"Never confuse a clear view for a short distance," he said. "They can't be all things…it's important to stay focused."

IT shops hip deep in a Citrix product inside the flagship part of the portfolio shouldn't worry about the future of those products; any company that buys them will do so because they are valuable assets, Woollacott said.

Forrester's Johnson also said the strength of Citrix's EUC products make them safe investments, even now.

"No one kills winning products," Johnson said. "At least, they shouldn't."

IT pros should be more concerned about who the next CEO is, Woollacott said, as that person could either drive product innovation forward or straight into the ground.

"But if you are invested in the cats and dogs element of Citrix's portfolio, keep a watchful eye," he said.

Dell declined to comment. Citrix did not respond to request for comment.

Citrix's reorganization underway

The move to be acquired reportedly stems from activist investor firm Elliott Management Corp., a New York hedge fund that owns 7.5% of Citrix. Elliott has publicly pushed Citrix to spin off or sell the GoTo franchise, NetScaler and other technologies.

Earlier this month, Citrix's board of directors authorized the company to repurchase up to an additional $500 million of Citrix common stock, with plans to buy shares on the open market based on timing. This reduces the number of shares on the market, increasing Citrix share value for investors.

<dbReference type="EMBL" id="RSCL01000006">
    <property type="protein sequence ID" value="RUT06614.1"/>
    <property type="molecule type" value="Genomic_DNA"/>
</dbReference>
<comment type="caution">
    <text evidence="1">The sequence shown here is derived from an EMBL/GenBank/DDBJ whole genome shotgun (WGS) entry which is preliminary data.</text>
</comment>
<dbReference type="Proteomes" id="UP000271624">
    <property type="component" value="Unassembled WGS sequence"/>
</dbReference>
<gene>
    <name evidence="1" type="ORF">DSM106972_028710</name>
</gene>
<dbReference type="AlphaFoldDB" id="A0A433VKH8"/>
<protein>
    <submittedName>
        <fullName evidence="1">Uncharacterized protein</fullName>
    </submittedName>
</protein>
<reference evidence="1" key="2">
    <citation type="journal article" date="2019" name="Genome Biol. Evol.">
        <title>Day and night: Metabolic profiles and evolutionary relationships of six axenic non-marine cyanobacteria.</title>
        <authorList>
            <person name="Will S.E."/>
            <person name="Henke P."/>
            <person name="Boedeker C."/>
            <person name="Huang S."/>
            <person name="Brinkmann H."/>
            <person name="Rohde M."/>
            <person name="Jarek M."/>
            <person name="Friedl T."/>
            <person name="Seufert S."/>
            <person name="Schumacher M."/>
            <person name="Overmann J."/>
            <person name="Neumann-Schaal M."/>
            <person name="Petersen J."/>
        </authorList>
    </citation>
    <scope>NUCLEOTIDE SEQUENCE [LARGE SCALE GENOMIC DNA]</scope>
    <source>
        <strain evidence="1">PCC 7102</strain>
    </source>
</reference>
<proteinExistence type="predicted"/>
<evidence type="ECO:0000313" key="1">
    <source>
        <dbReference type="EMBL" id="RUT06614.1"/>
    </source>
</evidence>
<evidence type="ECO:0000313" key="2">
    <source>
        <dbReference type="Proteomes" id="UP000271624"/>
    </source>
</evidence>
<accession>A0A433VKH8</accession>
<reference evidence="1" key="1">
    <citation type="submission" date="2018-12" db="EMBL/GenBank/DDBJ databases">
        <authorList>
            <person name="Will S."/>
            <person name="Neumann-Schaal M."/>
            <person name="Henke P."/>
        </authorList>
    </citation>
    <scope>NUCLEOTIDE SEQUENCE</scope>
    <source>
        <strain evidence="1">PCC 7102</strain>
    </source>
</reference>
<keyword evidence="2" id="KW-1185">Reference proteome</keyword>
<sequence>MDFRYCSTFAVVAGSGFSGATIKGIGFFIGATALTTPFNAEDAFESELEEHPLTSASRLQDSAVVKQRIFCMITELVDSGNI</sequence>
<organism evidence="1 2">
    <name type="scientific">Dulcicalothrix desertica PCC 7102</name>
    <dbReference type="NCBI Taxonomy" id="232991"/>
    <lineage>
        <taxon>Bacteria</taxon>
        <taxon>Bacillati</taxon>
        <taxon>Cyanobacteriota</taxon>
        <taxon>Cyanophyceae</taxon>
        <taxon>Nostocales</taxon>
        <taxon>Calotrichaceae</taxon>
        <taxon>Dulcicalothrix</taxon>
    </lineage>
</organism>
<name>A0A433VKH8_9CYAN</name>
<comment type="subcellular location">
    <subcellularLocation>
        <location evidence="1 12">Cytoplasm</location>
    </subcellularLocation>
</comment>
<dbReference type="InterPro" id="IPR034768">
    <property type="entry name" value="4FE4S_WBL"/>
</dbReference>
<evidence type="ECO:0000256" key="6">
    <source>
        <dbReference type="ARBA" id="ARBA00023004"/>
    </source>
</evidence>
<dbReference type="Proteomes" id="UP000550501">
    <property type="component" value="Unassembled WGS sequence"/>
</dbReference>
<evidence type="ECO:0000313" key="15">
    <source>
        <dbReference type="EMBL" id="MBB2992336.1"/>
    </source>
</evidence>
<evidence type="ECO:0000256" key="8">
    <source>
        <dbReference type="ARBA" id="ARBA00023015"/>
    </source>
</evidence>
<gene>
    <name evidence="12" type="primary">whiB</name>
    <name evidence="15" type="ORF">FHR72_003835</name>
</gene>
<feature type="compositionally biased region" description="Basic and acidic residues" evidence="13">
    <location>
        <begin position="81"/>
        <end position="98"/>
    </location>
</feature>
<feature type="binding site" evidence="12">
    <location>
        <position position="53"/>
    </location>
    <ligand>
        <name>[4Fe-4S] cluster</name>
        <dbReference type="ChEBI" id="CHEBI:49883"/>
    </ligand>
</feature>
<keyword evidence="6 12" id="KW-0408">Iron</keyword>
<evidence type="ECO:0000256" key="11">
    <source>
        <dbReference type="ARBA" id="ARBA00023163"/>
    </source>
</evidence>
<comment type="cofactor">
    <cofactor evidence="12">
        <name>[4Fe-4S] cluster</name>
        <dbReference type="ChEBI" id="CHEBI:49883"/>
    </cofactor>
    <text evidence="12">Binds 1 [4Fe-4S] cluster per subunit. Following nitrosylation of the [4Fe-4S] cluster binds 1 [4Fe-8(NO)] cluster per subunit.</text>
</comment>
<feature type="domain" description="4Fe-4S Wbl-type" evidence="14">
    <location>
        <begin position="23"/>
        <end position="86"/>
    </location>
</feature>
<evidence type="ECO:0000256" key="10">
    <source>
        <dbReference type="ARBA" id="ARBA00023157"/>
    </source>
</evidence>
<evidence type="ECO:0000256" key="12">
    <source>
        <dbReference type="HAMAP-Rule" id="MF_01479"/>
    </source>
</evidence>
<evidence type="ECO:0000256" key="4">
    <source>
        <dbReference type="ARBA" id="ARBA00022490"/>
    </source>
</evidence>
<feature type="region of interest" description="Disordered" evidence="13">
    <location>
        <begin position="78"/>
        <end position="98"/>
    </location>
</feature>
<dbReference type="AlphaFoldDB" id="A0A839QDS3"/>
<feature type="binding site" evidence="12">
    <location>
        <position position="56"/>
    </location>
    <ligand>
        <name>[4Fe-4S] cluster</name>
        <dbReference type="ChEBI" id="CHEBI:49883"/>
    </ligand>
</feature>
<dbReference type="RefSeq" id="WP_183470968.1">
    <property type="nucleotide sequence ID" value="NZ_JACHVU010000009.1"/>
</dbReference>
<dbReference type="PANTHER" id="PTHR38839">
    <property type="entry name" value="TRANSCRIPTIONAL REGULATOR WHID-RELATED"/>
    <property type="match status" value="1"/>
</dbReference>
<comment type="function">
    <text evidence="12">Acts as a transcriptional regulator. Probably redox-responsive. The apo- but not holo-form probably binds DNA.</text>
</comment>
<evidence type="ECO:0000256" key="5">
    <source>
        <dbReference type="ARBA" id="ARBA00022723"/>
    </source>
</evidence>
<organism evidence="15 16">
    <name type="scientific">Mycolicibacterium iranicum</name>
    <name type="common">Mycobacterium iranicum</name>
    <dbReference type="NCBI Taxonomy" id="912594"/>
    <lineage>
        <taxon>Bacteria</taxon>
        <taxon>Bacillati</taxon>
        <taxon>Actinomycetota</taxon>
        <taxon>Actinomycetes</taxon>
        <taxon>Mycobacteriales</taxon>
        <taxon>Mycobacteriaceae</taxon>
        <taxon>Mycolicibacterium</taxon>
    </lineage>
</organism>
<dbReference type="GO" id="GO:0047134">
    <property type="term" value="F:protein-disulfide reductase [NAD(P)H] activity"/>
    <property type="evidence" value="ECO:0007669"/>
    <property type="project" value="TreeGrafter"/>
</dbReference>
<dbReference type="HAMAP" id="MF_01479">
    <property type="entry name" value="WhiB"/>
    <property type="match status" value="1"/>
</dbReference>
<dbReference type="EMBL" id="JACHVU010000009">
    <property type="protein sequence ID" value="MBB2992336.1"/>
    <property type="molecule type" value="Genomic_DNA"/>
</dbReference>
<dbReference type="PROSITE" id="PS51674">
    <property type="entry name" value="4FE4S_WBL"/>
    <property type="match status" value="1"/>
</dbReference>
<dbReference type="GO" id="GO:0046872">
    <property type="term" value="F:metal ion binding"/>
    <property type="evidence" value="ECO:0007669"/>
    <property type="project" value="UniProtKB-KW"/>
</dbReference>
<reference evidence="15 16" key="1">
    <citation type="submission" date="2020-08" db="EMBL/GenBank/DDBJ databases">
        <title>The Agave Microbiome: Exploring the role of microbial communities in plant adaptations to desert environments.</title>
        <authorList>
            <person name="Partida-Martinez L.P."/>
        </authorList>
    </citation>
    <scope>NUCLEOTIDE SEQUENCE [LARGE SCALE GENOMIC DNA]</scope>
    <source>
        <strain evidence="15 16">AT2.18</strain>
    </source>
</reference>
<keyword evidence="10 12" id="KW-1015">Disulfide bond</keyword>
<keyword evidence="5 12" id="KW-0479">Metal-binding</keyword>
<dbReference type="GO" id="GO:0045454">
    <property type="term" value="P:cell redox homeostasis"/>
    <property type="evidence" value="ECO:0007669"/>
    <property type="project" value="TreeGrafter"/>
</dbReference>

As part of the company's product realignment, Citrix is killing XenClient, both as a standalone product and as part of XenDesktop Enterprise and Platinum editions. XenClient Enterprise End-of-Sale is October 1, 2015 with End-of-Maintenance date and End-of-Life date scheduled for December 12, 2015 and December 12, 2016, respectively.

The company also killed its VDI in a Box product earlier this year. End-of-Sale has not been disclosed, but End-of-Maintenance is scheduled for October 31, 2016 and End-of-Life on October 31, 2017, according to Citrix's product lifecycle matrix.

Though Citrix has said it may shed its GoTo product line, the company expanded its GoToAssist portfolio this week with Citrix Concierge and GoToAssist Seeit – both of which give end users real-time access to Citrix customer service.